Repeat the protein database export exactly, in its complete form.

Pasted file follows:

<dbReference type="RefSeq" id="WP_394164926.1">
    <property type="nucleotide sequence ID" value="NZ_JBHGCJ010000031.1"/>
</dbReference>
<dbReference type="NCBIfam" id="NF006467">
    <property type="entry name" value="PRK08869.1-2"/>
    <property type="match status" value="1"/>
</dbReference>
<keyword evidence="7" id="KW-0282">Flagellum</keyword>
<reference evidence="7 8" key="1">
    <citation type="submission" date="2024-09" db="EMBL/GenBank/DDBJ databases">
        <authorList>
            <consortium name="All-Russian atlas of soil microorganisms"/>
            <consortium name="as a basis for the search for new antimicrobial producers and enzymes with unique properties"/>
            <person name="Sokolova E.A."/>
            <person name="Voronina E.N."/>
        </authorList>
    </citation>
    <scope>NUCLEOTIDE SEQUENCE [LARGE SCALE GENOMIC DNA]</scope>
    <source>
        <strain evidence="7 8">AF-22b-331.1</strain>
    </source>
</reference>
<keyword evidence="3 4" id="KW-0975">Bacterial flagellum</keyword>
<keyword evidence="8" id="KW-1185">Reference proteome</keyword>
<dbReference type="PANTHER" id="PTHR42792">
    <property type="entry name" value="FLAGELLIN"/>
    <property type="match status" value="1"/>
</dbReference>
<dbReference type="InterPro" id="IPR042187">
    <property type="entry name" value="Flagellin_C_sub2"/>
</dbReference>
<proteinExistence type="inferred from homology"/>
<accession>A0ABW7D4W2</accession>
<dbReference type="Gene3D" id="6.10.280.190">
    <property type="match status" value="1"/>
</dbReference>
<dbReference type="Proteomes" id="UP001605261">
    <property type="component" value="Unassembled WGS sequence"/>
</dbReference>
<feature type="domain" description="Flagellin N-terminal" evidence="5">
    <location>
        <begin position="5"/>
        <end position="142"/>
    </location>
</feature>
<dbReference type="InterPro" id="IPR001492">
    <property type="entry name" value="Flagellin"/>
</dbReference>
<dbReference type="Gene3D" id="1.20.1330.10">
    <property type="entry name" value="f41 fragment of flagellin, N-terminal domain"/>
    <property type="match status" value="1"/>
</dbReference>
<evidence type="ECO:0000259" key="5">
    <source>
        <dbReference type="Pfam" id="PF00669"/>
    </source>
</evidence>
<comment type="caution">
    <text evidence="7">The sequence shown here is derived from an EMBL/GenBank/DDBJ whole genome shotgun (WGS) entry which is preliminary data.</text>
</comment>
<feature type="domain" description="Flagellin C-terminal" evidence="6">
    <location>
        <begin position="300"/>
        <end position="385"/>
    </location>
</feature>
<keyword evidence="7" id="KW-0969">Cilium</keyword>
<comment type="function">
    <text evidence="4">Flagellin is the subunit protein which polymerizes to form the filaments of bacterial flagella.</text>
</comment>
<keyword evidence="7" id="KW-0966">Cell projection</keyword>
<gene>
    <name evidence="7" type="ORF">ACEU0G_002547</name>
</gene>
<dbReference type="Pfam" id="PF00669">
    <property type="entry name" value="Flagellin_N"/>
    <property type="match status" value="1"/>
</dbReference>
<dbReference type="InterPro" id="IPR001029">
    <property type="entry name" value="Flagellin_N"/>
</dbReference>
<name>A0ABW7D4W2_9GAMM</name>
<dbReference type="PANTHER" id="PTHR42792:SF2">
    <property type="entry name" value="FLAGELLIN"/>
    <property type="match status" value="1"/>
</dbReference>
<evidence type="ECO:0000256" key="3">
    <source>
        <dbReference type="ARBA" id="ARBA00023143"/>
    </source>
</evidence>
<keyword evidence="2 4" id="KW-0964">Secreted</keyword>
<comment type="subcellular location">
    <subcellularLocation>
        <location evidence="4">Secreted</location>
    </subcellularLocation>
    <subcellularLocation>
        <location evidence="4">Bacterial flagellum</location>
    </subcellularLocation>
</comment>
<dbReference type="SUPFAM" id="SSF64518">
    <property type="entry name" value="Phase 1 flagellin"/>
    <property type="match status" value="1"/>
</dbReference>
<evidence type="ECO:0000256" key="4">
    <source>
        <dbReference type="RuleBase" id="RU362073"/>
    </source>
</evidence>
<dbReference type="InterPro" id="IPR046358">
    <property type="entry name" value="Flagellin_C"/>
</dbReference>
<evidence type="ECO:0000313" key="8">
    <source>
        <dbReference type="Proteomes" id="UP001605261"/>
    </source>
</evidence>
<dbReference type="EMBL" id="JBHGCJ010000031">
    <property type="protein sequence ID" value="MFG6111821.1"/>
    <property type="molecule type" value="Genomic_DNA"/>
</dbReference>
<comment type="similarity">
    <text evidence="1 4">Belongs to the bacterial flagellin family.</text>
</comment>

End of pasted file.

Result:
<dbReference type="RefSeq" id="WP_394164926.1">
    <property type="nucleotide sequence ID" value="NZ_JBHGCJ010000031.1"/>
</dbReference>
<dbReference type="NCBIfam" id="NF006467">
    <property type="entry name" value="PRK08869.1-2"/>
    <property type="match status" value="1"/>
</dbReference>
<keyword evidence="7" id="KW-0282">Flagellum</keyword>
<reference evidence="7 8" key="1">
    <citation type="submission" date="2024-09" db="EMBL/GenBank/DDBJ databases">
        <authorList>
            <consortium name="All-Russian atlas of soil microorganisms"/>
            <consortium name="as a basis for the search for new antimicrobial producers and enzymes with unique properties"/>
            <person name="Sokolova E.A."/>
            <person name="Voronina E.N."/>
        </authorList>
    </citation>
    <scope>NUCLEOTIDE SEQUENCE [LARGE SCALE GENOMIC DNA]</scope>
    <source>
        <strain evidence="7 8">AF-22b-331.1</strain>
    </source>
</reference>
<keyword evidence="3 4" id="KW-0975">Bacterial flagellum</keyword>
<keyword evidence="8" id="KW-1185">Reference proteome</keyword>
<dbReference type="PANTHER" id="PTHR42792">
    <property type="entry name" value="FLAGELLIN"/>
    <property type="match status" value="1"/>
</dbReference>
<dbReference type="InterPro" id="IPR042187">
    <property type="entry name" value="Flagellin_C_sub2"/>
</dbReference>
<proteinExistence type="inferred from homology"/>
<accession>A0ABW7D4W2</accession>
<dbReference type="Gene3D" id="6.10.280.190">
    <property type="match status" value="1"/>
</dbReference>
<dbReference type="Proteomes" id="UP001605261">
    <property type="component" value="Unassembled WGS sequence"/>
</dbReference>
<feature type="domain" description="Flagellin N-terminal" evidence="5">
    <location>
        <begin position="5"/>
        <end position="142"/>
    </location>
</feature>
<dbReference type="InterPro" id="IPR001492">
    <property type="entry name" value="Flagellin"/>
</dbReference>
<dbReference type="Gene3D" id="1.20.1330.10">
    <property type="entry name" value="f41 fragment of flagellin, N-terminal domain"/>
    <property type="match status" value="1"/>
</dbReference>
<evidence type="ECO:0000259" key="5">
    <source>
        <dbReference type="Pfam" id="PF00669"/>
    </source>
</evidence>
<comment type="caution">
    <text evidence="7">The sequence shown here is derived from an EMBL/GenBank/DDBJ whole genome shotgun (WGS) entry which is preliminary data.</text>
</comment>
<feature type="domain" description="Flagellin C-terminal" evidence="6">
    <location>
        <begin position="300"/>
        <end position="385"/>
    </location>
</feature>
<keyword evidence="7" id="KW-0969">Cilium</keyword>
<comment type="function">
    <text evidence="4">Flagellin is the subunit protein which polymerizes to form the filaments of bacterial flagella.</text>
</comment>
<keyword evidence="7" id="KW-0966">Cell projection</keyword>
<gene>
    <name evidence="7" type="ORF">ACEU0G_002547</name>
</gene>
<dbReference type="Pfam" id="PF00669">
    <property type="entry name" value="Flagellin_N"/>
    <property type="match status" value="1"/>
</dbReference>
<dbReference type="InterPro" id="IPR001029">
    <property type="entry name" value="Flagellin_N"/>
</dbReference>
<name>A0ABW7D4W2_9GAMM</name>
<dbReference type="PANTHER" id="PTHR42792:SF2">
    <property type="entry name" value="FLAGELLIN"/>
    <property type="match status" value="1"/>
</dbReference>
<evidence type="ECO:0000256" key="3">
    <source>
        <dbReference type="ARBA" id="ARBA00023143"/>
    </source>
</evidence>
<keyword evidence="2 4" id="KW-0964">Secreted</keyword>
<comment type="subcellular location">
    <subcellularLocation>
        <location evidence="4">Secreted</location>
    </subcellularLocation>
    <subcellularLocation>
        <location evidence="4">Bacterial flagellum</location>
    </subcellularLocation>
</comment>
<dbReference type="SUPFAM" id="SSF64518">
    <property type="entry name" value="Phase 1 flagellin"/>
    <property type="match status" value="1"/>
</dbReference>
<evidence type="ECO:0000256" key="4">
    <source>
        <dbReference type="RuleBase" id="RU362073"/>
    </source>
</evidence>
<dbReference type="InterPro" id="IPR046358">
    <property type="entry name" value="Flagellin_C"/>
</dbReference>
<evidence type="ECO:0000313" key="8">
    <source>
        <dbReference type="Proteomes" id="UP001605261"/>
    </source>
</evidence>
<dbReference type="EMBL" id="JBHGCJ010000031">
    <property type="protein sequence ID" value="MFG6111821.1"/>
    <property type="molecule type" value="Genomic_DNA"/>
</dbReference>
<comment type="similarity">
    <text evidence="1 4">Belongs to the bacterial flagellin family.</text>
</comment>